Dr. David R. Denny
From the Schoolhouse
Ahmed tossed first.
I stood and watched and remembered how it was when the school year began. He was assigned to be my mentee and I was the mentor. Most teachers grumbled about this new task forced upon a staff already underwater with a workload that had us all gasping for air. Ahmed didn’t understand any of this. He just knew he was a new kid in this country and I was his mentor for the year.
I tossed second.
He was a mess. Coming from an impoverished family, he was learning American culture a day at a time. He missed so many days because of endless turmoil at home. And when he came, he wore crumpled shirts looking like a shoddy mannequin at a Goodwill store.
He tossed again.
We laughed. He missed the whole thing! Oh well, it was all just fun. It was mentor day and we were in Commons 2 bonding along with the other 25 mentees.
I tossed and hit the hole. “Wow!”, he shouted.
We had become good friends. He always skipped my Civics class. A hundred unique sob stories surfaced each day after about why he couldn’t make it. “I had an earache today,” he told me. I just smiled and didn’t make a big deal about it. He knew how I felt. I had told him a million times why he needed to come to class but…
He tossed and the bag slid right across the corn hole.
Then I tossed.
Then he tossed.
If only life was this majestic.
From the Pulpit
My sermon Sunday, A Tale of Two Sisters, led us to the country door of two unique women (Luke 10::38-42). Martha was the busy one, the pragmatic soul who got things done. She often worked while her sister, Mary, sat. Martha was a bit of a perfectionist. She wanted the lavender napkins on the table with the gold-rimmed china. Mary, on the other hand, was the dreamer. When Jesus stopped by for a visit, Martha prepared the meal and set the table while Mary sat in the living room at the feet of Jesus just listening to Him talk about life’s abstractions such as forgiveness, love, the meaning of life, heaven. Martha complained to the Master, but He chided Martha for worrying too much about trivialities. Mary had found the “optimum partem” (the best part) or perhaps the secret to life. She sat and just listened. Jesus commended her for this. I think we need both women, both personalities. But the Lenten season is more a Mary time than a Martha time.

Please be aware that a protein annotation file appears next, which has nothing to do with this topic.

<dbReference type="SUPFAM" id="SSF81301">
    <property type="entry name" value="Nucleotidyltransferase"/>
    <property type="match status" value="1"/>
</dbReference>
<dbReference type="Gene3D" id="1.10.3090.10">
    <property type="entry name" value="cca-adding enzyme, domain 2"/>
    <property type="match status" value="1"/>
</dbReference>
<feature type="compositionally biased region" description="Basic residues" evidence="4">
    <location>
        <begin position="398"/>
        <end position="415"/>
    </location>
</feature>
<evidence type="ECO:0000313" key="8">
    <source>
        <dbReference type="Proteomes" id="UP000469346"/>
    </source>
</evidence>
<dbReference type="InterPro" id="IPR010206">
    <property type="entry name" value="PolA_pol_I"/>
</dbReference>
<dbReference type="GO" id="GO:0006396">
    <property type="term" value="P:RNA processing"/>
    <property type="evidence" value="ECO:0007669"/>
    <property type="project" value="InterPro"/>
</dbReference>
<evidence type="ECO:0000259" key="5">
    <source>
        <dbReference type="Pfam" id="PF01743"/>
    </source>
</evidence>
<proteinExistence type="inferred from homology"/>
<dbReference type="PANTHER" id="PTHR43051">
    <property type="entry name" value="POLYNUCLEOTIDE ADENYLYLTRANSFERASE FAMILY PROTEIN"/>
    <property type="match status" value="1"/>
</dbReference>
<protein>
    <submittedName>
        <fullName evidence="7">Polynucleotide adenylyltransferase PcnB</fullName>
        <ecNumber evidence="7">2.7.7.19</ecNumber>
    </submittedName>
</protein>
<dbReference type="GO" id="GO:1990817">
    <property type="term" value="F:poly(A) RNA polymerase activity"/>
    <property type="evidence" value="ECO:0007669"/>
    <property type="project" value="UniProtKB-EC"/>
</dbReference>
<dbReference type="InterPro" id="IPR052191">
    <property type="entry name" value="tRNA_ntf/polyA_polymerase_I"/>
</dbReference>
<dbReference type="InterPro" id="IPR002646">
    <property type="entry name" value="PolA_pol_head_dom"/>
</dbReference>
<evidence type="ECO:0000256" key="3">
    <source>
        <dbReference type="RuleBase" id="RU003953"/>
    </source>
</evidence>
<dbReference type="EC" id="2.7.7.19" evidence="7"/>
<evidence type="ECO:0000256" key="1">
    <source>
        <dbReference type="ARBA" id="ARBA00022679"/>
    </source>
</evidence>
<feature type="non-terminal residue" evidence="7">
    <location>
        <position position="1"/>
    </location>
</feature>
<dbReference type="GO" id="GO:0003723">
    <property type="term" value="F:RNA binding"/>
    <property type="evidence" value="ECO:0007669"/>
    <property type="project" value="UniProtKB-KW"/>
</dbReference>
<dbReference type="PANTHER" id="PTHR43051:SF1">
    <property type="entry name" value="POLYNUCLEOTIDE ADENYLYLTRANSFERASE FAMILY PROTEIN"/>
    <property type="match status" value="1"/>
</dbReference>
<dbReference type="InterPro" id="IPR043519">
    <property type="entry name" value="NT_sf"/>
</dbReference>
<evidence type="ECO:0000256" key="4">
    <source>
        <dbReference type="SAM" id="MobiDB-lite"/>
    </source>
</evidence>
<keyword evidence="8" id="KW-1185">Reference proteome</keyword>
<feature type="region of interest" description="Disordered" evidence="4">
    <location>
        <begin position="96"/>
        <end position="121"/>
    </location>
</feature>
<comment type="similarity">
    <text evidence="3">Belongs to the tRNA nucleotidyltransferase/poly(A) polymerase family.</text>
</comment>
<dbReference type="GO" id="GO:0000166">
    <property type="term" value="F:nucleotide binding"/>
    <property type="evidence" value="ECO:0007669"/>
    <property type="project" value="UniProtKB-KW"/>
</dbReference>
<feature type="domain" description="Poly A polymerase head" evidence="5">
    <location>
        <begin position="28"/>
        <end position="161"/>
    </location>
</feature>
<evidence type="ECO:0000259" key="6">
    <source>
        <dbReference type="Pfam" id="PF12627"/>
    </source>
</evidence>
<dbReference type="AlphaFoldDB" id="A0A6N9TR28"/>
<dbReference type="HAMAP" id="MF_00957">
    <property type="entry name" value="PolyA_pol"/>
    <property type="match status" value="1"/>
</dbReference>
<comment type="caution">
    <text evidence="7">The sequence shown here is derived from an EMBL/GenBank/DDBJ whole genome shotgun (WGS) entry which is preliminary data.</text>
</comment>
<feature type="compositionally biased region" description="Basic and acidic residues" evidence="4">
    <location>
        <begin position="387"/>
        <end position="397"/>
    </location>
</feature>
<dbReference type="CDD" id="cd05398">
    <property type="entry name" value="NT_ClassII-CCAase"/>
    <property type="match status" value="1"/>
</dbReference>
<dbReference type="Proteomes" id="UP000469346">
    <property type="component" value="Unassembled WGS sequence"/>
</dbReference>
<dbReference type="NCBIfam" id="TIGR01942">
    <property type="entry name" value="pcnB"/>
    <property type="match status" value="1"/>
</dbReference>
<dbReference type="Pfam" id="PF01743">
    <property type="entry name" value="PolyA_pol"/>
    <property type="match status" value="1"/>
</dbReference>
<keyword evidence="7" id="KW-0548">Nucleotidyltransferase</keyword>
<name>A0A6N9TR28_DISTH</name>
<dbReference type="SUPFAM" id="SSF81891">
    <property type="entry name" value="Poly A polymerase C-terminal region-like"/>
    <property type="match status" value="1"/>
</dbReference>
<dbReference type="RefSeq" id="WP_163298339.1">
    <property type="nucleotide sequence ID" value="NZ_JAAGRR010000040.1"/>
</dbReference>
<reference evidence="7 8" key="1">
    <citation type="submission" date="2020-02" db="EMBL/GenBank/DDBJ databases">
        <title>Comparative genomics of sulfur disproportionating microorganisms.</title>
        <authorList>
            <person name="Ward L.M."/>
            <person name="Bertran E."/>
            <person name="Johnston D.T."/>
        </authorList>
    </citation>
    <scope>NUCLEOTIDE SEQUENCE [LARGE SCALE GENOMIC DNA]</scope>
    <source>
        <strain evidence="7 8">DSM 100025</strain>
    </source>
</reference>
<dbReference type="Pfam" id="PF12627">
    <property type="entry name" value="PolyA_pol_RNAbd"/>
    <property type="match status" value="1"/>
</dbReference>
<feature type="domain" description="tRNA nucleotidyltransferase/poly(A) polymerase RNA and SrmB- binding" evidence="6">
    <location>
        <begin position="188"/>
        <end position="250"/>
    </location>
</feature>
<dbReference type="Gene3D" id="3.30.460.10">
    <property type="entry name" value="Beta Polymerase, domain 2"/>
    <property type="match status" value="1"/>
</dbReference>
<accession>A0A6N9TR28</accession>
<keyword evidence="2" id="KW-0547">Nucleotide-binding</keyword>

From the Pew
He said his name was David and that he was the Health Inspector in Onancock. We chatted a minute and then he took a seat and I scurried to the front to lead the service. I thought about it later and wondered what he thought of our health. I had never had a visitor stop in to check on such things. But he stated his life’s calling quite clearly when he could have easily omitted it. He was the one who gauges health. And he was here at our church. And so naturally I wondered how the inspection would go. Would he find us well and healthy or perhaps a bit anemic? Would he feel the need to write a hasty prescription? Did we need an urgent dose of expensive medicine? Should we go in for a further diagnosis?
David, the Health Inspector, seemed engaged with the sermon as I spoke. He nodded a few times at certain points and his brow furrowed occasionally as he gave some ideas deep reflection. I could see him making mental notes, fiddling with the Hippocratic oath, making connections.
After the benediction, I hurried to the back to get his prognosis. After all, it’s quite rare nowadays for Health Inspectors to make house calls like this. But to my dismay, when I wove through the crowd toward the exits, David was gone. I asked a few people about him, but no one seemed to know. Perhaps he felt compelled to rush back to the office, consult his learned tomes, search for comparables among other patients and then polish off his report.
So…, I haven’t received it yet, but if anyone reading this has seen David, the Health Inspector, from Onancock, please let me or Mark Mize or Cindy Milliner know.
(I hope the report was a good one).